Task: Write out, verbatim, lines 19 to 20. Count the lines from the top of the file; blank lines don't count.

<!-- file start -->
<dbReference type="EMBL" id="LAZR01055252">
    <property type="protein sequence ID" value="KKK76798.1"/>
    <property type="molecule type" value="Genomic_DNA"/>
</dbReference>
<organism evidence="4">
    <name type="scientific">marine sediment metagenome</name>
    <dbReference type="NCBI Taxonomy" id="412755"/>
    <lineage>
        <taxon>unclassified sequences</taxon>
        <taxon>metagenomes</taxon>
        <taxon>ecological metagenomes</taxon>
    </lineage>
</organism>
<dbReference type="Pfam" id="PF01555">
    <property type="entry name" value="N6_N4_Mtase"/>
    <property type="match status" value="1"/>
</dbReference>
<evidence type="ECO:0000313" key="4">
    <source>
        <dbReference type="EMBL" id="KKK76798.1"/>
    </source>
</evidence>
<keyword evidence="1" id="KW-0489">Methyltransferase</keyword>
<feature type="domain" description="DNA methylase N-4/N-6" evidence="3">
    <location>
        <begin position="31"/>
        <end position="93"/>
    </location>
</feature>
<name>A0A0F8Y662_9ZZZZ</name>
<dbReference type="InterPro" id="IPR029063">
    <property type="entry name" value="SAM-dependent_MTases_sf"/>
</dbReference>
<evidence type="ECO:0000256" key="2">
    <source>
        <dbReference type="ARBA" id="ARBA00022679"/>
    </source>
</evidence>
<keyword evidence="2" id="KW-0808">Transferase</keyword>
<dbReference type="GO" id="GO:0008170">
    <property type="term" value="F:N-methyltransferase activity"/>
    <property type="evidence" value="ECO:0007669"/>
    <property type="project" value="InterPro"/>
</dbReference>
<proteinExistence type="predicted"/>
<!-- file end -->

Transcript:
    <source>
        <dbReference type="EMBL" id="KKK76798.1"/>